Chesterfield is Angélica Castelló (paetzold, recorders, tapes, electronics, cello, viola) and Burkhard Stangl (guitars, piano). This is a gem, my favorite of the bunch. As implied by the title, the pair cast a Spanish tinge over the proceedings, seven tracks that meld tapes, allusions to song forms, field recordings, flutes, guitars and much else with a great combination of delicacy and precision. That balance between song and soundscape incorporates a certain amount of nostalgic referents but they never feel forced or placed as an easy handhold for the listener; they always ring true. You hear the instrumental contributions of both Castelló and Stangl, but they're so perfectly integrated into the overall sound that it's only in retrospect you realize they were there. The pair also make any number of surprising and rewarding decisions along the way, like the deep, brooding, subtly romantic 'Recaliente'. 'Consuelo' is a real joy--I hope this duo continues on, looking very much forward.


Also received:


The Holy Quintet (Johnny Chang, Jamie Drouin, Dominic Lash, Dimitra Lazaridou-Chatzigoga, David Ryan) - Borough

Kurt Liedwart - Tonen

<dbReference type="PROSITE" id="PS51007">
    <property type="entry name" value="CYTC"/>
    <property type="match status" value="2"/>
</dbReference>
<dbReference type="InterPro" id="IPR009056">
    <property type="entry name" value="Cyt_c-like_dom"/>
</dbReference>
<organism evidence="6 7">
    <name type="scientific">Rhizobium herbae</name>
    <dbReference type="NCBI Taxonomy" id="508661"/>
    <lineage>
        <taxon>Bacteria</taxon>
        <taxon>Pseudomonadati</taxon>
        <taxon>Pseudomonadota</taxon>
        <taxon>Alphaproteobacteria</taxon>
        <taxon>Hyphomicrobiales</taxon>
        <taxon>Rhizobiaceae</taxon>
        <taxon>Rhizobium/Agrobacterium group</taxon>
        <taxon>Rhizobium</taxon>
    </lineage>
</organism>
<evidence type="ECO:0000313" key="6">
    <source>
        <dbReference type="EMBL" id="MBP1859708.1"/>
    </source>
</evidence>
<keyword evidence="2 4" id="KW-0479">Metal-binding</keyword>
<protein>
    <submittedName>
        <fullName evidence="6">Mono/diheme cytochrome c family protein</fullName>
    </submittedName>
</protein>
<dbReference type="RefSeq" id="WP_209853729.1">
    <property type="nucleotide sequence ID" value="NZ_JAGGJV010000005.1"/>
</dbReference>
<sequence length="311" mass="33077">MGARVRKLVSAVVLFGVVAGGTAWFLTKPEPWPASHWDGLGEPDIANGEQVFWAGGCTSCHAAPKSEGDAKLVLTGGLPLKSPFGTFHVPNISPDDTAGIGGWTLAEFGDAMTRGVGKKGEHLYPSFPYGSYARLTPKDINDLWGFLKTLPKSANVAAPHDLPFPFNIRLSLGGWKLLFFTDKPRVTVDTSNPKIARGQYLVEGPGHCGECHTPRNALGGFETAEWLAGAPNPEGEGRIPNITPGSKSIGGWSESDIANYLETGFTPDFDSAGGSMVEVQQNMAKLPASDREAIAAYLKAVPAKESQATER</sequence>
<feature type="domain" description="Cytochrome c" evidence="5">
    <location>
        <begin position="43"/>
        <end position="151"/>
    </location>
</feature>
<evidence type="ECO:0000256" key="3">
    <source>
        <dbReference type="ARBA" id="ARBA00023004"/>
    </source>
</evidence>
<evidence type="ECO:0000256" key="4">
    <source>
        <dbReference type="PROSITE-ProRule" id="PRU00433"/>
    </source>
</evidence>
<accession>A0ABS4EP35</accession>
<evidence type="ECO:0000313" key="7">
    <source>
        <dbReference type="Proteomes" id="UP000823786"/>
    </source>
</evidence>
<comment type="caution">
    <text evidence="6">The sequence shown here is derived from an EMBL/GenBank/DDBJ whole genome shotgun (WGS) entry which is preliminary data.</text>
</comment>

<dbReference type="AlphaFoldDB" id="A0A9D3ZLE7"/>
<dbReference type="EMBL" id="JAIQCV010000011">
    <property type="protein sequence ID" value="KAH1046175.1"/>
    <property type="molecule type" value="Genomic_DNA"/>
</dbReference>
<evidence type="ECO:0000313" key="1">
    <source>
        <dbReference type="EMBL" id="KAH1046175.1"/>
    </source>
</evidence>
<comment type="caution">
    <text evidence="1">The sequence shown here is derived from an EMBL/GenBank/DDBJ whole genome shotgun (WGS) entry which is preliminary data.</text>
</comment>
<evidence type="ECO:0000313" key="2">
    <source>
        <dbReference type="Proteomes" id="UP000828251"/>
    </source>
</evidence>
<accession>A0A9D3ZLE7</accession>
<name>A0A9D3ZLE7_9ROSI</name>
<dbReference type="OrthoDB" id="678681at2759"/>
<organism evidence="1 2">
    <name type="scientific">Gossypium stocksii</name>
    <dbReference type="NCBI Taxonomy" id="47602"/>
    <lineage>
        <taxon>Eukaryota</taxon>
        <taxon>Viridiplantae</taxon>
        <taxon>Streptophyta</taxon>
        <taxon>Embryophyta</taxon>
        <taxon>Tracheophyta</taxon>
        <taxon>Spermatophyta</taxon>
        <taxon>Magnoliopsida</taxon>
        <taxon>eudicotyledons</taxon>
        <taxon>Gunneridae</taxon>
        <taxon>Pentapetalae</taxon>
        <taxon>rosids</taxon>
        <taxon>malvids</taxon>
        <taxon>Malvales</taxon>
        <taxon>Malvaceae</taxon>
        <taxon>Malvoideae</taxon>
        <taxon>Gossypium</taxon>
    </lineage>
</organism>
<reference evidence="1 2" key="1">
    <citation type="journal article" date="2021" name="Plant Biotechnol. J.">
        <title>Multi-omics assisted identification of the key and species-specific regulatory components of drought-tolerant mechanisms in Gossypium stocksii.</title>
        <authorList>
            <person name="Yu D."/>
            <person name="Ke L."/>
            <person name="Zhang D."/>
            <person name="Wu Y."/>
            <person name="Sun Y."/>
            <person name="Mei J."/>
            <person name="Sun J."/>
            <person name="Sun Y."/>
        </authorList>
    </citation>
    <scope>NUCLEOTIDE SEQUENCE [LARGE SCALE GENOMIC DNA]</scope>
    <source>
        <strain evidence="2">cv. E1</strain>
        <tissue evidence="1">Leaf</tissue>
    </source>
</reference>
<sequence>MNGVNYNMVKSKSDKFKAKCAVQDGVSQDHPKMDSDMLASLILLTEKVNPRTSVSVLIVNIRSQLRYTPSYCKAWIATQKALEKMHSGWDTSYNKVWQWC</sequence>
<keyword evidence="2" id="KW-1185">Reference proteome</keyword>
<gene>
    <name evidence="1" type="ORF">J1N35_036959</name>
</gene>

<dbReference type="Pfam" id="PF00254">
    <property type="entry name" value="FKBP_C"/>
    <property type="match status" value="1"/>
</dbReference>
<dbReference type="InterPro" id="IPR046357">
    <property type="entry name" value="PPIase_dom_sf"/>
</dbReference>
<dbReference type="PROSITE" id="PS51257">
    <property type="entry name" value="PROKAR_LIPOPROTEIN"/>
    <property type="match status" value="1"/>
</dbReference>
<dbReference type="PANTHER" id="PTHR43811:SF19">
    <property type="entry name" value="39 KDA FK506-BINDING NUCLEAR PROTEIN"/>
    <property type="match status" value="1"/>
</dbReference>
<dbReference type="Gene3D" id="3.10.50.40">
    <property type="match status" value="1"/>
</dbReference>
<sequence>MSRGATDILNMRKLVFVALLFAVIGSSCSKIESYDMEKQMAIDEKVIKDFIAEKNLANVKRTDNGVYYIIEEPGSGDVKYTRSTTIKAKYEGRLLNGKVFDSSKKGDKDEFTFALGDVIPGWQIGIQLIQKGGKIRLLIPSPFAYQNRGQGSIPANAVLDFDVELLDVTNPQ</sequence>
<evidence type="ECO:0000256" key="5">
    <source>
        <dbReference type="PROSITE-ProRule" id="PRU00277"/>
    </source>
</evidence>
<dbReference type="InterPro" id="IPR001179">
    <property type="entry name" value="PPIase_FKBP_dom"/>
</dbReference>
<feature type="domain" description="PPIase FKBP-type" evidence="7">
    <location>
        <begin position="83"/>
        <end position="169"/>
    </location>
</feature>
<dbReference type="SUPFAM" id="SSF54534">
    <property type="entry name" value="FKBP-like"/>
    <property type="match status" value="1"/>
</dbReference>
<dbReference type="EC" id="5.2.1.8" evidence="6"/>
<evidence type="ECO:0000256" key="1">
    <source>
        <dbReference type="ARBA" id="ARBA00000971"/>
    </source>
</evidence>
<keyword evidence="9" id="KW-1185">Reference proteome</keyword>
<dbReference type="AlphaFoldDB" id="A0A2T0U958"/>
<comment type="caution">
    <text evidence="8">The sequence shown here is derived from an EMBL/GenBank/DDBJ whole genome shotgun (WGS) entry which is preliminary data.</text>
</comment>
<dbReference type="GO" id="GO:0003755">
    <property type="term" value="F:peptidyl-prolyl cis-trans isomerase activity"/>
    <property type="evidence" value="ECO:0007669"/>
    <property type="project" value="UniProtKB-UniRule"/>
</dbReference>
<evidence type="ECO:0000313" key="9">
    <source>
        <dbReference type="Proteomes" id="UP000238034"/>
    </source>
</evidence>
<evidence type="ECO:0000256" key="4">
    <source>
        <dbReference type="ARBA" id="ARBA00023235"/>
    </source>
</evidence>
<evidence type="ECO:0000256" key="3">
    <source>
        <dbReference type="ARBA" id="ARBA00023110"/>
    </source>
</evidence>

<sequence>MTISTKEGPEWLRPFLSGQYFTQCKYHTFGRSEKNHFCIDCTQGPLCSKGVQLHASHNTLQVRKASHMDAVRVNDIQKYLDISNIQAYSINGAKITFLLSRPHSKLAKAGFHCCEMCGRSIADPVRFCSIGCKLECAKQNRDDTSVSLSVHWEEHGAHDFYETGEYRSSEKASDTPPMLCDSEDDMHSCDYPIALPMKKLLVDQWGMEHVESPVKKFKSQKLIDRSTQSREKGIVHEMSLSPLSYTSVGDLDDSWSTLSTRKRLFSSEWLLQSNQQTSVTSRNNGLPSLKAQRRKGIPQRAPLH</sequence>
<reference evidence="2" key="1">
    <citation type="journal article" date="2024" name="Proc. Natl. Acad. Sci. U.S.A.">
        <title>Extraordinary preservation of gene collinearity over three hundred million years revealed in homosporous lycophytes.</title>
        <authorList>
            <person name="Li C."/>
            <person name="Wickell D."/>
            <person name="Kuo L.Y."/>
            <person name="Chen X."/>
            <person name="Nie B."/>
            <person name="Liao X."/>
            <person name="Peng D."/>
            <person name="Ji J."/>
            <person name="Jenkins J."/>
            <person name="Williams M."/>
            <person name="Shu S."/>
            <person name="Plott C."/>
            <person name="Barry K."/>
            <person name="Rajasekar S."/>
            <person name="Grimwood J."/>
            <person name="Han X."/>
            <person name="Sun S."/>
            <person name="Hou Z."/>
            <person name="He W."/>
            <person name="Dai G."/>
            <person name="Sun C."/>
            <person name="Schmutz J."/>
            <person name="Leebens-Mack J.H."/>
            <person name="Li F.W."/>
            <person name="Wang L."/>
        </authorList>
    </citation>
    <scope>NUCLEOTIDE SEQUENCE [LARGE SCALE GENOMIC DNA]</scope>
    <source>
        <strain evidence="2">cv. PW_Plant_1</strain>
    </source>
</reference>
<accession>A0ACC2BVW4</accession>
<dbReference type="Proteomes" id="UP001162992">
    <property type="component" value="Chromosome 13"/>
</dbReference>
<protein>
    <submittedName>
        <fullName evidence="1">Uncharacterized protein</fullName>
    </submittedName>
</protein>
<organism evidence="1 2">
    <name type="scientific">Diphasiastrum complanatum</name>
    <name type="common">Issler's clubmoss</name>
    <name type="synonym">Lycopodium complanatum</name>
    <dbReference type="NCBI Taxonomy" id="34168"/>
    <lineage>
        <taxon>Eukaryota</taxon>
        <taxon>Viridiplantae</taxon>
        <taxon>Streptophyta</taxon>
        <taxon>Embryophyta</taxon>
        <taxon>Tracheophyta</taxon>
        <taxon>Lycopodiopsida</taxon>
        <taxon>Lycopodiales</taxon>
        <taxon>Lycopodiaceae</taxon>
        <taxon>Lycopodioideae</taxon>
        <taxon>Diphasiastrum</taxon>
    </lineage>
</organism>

Cilantro (Angélica Castelló/Billy Roisz) - Borderland

Ease (Klaus Filip/Noid) - no no no, no

MKM (Günter Müller/Jason Kahn/Norbert Möslang) - instants//paris

MKM (Günter Müller/Jason Kahn/Norbert Möslang) - teplo_dom

Angélica Castelló/Jérôme Noetinger - Disturbio

Yui Onodera/Stephen Vitiello - Quiver

Norbert Möslang/Kurt Liedvart/Günter Müller -  Ground

Kurt Liedwart/Petr Vrba - Punkt

Jérôme Noetinger & SEC - La cave des Étenards

Mikroton







Tuesday, December 11, 2018



Patrick Shiroishi - the sparrow's tongue (Fort Evil Fruit)

A very rich and enjoyable family  affair, though with dark edges, constructed by Shiroishi (alto, tenor and soprano saxophones, field recordings, snare drum), using the voice of his mother, Uzuko, to recite poems (tankas) written by his grandfather, Seiji Inoue.